When were the Good Old Days of television? Legend has it that the good old days were the times that ended "the day before you started your first job in television."
For me, the Good Old Days started in the 1970s and peaked in the early '80s. They were the days when a scrap of paper with the words "Mt St. Helens going to explode" sent us gleefully grabbing Thermodyne cases and running out the door.
They were the days when we always bought an extra seat on the airplane for the TV camera. They were the days when we peeled off fives and tens for valets, bell captains, room service waiters, and a couple of twenties for the skycap.
Back then, a producer wouldnít dream of looking through the camera or framing a shot without permission. They would sit in the back seat of the crew car, and they would buy us dinner.
The hot camera was the Ikegami HL "Handy Looky" 79A, and the Umatic deck was the Sony BVU 110 (aka the "one ton"), or its lighter companion, the BVU 50.
Those were the days before half-days, flat rates, and before one-man-bands - except in local news--and before still photographers shot video, and before some took the label "Platypus," an animal that could only be envied by a mammal who has never given birth, let alone laid an egg.
During my Good Old Days, I had not given birth either. Our house plants were very hearty, or dead, and we could run out the door without a care. We traveled with hundreds of dollars in cash in our pockets. There was a cashier window at NBC in Burbank, where fifties and hundreds were disbursed with abandon, and I could write "filming permit" on my expense report, to cover a bribe I had paid in Tijuana.
The assignment editors, in the Good Old Days, gave us ample time to shoot our stories. We had two or three days to shoot a two to three minute Today Show piece.
When I was first hired as a TV news photographer at WBZ in Boston, I was given a 25-page book of Standards and Practices, and I learned them.
During these Good Old Days of mine, I had a Good Old Time traveling with a Good Old Boy audio technician. In an era when crews stayed together for years, our longevity was nothing when compared with the other network teams--Olson and diCarlo, Dunn and Johnson, White and Sung, Gayton and Muhammed.
Now that the Good Old Days have passed,
some of my contemporaries continue to make an excellent living doing a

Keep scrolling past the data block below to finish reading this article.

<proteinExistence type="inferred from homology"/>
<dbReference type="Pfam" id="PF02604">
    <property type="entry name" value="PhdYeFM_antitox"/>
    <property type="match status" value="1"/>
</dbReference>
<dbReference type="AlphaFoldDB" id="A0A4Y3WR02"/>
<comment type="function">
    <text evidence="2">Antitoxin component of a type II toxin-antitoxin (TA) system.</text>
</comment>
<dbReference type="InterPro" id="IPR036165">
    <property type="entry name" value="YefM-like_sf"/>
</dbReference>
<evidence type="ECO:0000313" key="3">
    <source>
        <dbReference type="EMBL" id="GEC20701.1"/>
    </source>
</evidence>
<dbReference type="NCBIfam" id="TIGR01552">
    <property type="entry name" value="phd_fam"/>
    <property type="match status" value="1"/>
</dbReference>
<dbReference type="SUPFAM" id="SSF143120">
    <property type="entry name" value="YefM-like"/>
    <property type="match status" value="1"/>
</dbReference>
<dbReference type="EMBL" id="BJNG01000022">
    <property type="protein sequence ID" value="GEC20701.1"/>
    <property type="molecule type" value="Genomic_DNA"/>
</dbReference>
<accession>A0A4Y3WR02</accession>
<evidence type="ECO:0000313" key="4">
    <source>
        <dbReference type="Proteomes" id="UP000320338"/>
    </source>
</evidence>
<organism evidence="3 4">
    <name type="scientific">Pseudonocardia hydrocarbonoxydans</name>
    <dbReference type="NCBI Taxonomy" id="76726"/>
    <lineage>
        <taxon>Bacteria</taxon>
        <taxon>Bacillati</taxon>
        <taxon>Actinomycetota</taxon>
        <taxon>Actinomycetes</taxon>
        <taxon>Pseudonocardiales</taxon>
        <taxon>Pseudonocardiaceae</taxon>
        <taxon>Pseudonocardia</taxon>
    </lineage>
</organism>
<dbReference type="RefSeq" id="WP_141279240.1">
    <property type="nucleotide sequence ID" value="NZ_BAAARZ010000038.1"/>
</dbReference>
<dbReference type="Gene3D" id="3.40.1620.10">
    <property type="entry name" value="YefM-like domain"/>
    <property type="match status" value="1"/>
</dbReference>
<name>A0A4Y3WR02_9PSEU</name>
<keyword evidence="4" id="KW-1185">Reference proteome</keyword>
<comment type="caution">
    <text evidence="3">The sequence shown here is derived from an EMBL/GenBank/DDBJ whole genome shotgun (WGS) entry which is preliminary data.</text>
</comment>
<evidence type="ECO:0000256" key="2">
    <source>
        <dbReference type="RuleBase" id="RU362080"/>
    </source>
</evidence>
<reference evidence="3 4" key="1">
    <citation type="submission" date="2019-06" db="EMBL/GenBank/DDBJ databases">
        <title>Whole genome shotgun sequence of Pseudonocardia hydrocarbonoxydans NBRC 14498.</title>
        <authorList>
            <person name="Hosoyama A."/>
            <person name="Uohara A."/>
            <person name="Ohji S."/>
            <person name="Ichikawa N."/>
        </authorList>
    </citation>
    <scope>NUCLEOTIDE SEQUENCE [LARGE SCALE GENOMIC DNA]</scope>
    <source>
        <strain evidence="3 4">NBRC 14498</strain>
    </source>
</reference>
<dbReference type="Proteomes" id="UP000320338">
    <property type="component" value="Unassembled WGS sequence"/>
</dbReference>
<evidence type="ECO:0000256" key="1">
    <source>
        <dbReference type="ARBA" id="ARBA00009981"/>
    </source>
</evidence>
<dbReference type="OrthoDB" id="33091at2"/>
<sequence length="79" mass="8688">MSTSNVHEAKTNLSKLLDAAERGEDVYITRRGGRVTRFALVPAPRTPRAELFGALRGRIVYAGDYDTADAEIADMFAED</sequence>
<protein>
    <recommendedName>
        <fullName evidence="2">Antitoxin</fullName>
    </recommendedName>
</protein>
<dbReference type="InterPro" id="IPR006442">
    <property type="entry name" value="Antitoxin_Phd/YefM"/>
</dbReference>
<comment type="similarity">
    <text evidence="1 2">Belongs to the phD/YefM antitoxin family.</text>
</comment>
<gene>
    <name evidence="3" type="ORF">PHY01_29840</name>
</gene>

great job shooting for the network magazine shows, and cable offerings
from A&E, National Geographic, or Discovery.
One friend of mine, a satellite uplinker, went back to school in engineering. He paints an evocative picture of his life in Montana: his kettle boils water on the wood stove, a kerosene lantern is lit, and he connects to the World Wide Web on the laptop he charges with a solar converter. He is "off the grid, but on the Net."
After 16 years as a network audio technician, my former partner sharpened his computer skills and took a job doing graphics for a defense contractor.
One network cameraman moved to Arizona,
where he makes saddles for endurance horses.
I sold my Betacam in 1996, and became a freelance field producer. Shortly after this, I worked with a staff crew from CBS in Dallas. The cameraman told me, "Sometimes I think about giving up camera work and becoming a field producer. So I lay down until the feeling passes."
I donít resent the changes in television journalism since the Good Old Days. The industry changes with our culture. Though, I often think about finding some other kind of work that will allow me a more predictable life.
When I worked at WCVB-TV in Boston, a very
talented young desk assistant told me that he was quitting his job. The
pay was very low, and the advancement was slow. But, I couldnít believe
he would walk away from a job in a TV newsroom--so he told me an old story.
Itís the one about the guy who cleans the elephant manure in the circus.
He goes to the boss and says, "Boss, I quit." The boss replies, "What?
And leave Show Biz?"
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